Oh, well, let’s just go now, the conditions looked as good as anytime. We went into town, Eric checked us out of the country with Immigration and customs and the kids and I tried to use up the rest of our Eastern Caribbean currency. We got 5 loaves of delicious french bread, a big bag of apples, Top Ramen, at the bank changed the rest of our EC dollars to Euros and went back to the boat to prepare for our 120 mile journey.
Yuck, that’s all I can say is yuck. I guess the good news is that we made 120 miles in 18 hours on a starboard tack. The boat did 8-9 kts on a double reefed main and handkerchief of a jib all night long. The invisible waves in the dark would hit the side of the boat and ker-sploosh over the bow and sometimes into the cockpit. More good news is that we were pretty warm, the bad news is that we were very wet and tired. More bad news is that we ended up 25 miles out to sea and had to bash our way to the island or tack all day long, so we bashed. Everyone kept pumping themselves up on Dramamine, NO ONE COMPLAINED! WOW! We saw a lot of flying fish and even caught one in a cleat and I found another under the cockpit table. Now that the passage is over, everyone is happily getting settled in. A few nice rain storms came and cleaned the salt off the boat, Eric made some water and did some salty laundry in our little washing machine. The kids and I took Topaz to the beach so as not to bother Eric’s work, he said it was a good thing too. Roy saw a really cool iguana in a tree, we heard a drum marching band practicing, a great teriyaki chicken dinner, early to bed
Eric and Roy calculated the proportion to dilute muriatic acid using fractions and estimates to clean the heat exchanger for the refrigeration I got the sisters caught up on some homework, then we all went to town. We’re anchored off of Fort De France, the capitol. Martinique is a French Island and, yes, everyone speaks French. I’ve read that they are on a European economy and that the town is booming.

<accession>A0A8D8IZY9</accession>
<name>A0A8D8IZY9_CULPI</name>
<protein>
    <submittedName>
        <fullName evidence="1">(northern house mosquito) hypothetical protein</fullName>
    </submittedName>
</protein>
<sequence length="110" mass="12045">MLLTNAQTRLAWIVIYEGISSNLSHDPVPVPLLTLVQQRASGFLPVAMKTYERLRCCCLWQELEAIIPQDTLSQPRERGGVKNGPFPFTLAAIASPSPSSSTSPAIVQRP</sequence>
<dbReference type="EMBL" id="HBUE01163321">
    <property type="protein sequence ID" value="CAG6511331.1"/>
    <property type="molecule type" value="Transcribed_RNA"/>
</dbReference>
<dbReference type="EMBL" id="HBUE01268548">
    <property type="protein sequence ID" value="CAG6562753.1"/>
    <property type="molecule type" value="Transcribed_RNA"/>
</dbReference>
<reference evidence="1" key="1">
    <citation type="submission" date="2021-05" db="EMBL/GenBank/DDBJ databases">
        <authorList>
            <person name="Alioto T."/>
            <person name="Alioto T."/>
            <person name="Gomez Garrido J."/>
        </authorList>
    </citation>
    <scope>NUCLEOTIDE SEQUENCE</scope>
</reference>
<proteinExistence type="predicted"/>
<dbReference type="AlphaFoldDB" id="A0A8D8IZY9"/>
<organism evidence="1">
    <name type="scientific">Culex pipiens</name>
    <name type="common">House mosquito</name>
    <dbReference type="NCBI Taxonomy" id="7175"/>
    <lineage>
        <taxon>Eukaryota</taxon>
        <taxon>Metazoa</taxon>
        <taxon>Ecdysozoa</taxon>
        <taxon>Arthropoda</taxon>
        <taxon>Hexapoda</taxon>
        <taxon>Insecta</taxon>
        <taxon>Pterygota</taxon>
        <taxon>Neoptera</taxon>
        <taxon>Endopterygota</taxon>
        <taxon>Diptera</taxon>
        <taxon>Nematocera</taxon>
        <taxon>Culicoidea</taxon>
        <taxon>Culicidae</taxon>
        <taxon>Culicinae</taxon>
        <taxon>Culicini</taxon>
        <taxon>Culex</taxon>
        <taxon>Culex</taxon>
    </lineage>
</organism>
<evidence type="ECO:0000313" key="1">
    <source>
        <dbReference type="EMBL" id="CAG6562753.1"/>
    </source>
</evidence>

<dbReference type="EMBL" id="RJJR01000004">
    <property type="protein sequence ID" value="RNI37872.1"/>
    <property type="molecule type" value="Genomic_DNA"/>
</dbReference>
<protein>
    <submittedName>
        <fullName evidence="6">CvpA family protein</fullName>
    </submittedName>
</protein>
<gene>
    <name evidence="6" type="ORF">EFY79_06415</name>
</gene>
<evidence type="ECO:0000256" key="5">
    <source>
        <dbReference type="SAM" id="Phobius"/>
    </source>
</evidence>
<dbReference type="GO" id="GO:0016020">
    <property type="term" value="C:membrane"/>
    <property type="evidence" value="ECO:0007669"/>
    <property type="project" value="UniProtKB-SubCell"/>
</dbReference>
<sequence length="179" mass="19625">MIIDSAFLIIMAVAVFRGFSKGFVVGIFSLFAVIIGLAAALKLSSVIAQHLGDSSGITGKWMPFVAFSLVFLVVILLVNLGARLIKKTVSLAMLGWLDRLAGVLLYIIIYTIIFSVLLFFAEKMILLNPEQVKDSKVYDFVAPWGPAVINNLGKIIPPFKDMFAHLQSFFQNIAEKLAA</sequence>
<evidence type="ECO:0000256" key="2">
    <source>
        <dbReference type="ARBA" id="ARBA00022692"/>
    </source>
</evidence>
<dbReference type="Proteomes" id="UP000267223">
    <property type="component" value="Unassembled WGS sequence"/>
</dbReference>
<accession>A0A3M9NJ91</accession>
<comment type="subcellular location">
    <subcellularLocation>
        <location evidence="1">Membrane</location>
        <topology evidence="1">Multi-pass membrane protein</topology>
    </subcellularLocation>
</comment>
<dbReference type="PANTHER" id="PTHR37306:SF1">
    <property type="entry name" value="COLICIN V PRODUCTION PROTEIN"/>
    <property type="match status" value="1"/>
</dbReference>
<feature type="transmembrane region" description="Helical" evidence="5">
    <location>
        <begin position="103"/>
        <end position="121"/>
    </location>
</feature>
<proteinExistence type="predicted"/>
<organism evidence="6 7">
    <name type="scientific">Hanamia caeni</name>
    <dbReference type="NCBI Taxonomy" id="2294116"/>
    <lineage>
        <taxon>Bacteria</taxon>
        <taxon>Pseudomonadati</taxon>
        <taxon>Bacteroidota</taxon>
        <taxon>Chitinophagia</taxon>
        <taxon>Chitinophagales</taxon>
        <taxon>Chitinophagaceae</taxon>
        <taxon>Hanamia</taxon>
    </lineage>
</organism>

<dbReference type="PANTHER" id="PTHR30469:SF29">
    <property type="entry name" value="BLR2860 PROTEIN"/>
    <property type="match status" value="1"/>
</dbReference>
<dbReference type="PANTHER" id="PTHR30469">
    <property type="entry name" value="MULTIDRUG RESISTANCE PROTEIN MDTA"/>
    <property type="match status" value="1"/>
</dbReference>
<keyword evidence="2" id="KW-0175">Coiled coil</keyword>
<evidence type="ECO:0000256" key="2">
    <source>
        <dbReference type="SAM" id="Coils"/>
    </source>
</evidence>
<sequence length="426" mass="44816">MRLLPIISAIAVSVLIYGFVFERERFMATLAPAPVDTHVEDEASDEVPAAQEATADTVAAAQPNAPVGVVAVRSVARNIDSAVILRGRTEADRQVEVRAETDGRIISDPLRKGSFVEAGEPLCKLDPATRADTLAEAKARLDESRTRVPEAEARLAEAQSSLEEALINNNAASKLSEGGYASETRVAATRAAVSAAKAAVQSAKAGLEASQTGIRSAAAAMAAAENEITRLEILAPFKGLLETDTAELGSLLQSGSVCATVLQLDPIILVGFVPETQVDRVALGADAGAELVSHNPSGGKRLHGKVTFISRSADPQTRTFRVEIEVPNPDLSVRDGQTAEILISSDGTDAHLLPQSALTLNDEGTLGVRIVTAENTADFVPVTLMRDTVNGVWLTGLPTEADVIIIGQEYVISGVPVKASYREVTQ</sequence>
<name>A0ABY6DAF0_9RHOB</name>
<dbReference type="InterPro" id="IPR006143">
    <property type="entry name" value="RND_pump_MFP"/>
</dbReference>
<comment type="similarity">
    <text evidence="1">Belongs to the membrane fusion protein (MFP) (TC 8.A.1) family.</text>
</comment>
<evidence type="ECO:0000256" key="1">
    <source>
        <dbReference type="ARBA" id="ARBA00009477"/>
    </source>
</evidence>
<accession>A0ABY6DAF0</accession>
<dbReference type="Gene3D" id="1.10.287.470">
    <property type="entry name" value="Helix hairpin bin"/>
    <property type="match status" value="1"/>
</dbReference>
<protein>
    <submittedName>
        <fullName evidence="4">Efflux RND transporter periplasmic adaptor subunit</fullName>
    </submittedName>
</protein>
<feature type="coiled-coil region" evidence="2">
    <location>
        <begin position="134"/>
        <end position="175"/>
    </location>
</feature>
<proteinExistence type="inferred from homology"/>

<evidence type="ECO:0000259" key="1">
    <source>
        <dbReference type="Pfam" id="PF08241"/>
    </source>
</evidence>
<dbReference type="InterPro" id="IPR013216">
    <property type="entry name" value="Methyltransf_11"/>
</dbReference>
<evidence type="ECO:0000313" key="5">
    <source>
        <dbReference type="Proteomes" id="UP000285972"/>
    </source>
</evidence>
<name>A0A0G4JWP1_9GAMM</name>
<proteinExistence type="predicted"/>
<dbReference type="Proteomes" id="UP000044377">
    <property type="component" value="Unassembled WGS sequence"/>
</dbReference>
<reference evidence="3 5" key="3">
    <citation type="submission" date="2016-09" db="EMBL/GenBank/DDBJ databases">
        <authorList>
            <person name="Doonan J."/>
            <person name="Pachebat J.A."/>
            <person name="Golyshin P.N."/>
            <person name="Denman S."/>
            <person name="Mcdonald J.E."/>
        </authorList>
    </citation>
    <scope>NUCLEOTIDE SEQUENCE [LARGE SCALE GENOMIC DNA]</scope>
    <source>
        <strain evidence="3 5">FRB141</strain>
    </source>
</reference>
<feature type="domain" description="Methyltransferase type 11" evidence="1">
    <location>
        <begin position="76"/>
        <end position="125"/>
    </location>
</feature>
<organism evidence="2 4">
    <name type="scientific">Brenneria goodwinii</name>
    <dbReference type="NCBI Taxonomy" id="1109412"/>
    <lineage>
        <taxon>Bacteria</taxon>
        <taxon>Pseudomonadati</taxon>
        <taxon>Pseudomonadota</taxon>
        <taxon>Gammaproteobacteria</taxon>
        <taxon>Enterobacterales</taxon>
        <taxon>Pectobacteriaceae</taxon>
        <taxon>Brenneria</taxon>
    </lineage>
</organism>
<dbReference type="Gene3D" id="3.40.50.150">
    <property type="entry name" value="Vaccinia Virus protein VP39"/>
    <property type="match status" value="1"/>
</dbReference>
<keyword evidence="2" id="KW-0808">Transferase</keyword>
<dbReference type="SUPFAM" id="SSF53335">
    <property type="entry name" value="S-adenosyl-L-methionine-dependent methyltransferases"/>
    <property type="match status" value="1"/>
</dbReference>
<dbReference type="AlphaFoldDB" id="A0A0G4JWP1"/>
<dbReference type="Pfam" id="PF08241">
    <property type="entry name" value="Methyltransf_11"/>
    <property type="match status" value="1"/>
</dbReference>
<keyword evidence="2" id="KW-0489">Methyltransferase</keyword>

First stop is the playground in front of the dock. Next stop is McDonalds. Yes, when the crew heard there were Big Macs and Chicken McNuggets in town, they were ready. Everyone ordered up and hours later were still talking about how great their lunch was. It’s a good thing, because 40 Euros = $52 US dollars and that’s how much 4 extra value meals and a happy meal costs here. I did find that they have wifi, so I’m writing this post on my computer at the boat and will go to McDonalds in the morning and try to post it to the blog.
We wandered up and down all the streets lined with shops. Lucky for us, today is Sunday and everything was closed, whew saved a bunch of money there.
On our walk around town we saw a few more Iguanas, church services at St. Louis Cathedral, a really neat library building, the Naval Facility at the Fort, and shopping possibilities for tomorrow.
If this post isn’t long enough, here’s a bit more. While I was typing the above text, we heard the drums again. In a flash the sisters and I were in the dinghy to go over and check out the show. There was a troop of dancers rocking out followed by drummers. They moved from one location to the next doing this dance and drum routine. We could hear them for hours after we returned to the boat.